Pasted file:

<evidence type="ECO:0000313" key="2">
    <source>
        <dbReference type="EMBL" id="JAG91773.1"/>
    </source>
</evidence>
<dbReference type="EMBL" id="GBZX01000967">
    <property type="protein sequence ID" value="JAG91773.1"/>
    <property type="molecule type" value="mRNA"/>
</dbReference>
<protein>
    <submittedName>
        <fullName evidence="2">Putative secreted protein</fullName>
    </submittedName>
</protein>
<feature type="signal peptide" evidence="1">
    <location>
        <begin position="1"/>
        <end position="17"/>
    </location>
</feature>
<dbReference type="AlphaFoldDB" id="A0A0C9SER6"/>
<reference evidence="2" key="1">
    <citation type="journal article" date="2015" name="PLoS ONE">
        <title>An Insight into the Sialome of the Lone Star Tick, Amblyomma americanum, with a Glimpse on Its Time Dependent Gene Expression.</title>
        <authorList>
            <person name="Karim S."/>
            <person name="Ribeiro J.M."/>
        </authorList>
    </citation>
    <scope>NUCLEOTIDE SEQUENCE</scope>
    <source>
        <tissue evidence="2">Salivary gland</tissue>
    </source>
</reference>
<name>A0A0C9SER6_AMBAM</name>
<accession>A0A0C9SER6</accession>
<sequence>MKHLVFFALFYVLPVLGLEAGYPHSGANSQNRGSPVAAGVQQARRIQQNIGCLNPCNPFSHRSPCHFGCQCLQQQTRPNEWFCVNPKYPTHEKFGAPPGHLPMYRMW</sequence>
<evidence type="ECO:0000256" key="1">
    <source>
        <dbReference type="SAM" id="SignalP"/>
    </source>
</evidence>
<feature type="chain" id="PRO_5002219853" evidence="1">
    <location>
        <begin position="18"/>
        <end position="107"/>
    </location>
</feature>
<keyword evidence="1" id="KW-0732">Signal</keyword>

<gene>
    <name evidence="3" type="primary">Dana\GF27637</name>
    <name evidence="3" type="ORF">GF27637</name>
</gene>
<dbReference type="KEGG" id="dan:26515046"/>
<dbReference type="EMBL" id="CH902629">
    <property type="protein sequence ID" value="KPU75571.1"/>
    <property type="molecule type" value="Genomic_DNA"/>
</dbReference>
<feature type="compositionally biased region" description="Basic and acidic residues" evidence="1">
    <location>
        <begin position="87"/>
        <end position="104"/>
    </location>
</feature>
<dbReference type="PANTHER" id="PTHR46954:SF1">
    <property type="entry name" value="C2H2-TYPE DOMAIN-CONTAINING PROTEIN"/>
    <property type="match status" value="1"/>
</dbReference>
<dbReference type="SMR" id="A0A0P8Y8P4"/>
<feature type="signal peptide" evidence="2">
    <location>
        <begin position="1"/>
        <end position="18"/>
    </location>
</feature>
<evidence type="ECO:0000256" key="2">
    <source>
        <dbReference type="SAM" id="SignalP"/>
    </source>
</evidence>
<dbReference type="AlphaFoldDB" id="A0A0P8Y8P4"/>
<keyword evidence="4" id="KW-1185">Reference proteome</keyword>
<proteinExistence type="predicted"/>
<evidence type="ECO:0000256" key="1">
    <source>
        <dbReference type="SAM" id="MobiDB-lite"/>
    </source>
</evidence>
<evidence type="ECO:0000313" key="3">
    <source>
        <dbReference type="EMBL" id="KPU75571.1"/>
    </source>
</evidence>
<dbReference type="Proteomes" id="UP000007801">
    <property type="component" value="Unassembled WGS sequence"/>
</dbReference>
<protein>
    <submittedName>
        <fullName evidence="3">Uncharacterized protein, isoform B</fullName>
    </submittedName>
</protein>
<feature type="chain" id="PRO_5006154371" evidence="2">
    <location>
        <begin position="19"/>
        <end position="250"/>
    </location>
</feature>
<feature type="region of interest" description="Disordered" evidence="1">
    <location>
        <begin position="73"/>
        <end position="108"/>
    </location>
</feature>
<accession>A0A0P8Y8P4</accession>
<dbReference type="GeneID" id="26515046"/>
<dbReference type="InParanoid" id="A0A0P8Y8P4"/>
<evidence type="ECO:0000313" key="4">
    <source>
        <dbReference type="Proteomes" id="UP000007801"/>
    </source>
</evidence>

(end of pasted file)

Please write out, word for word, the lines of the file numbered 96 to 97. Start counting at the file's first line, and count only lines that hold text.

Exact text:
</dbReference>
<protein>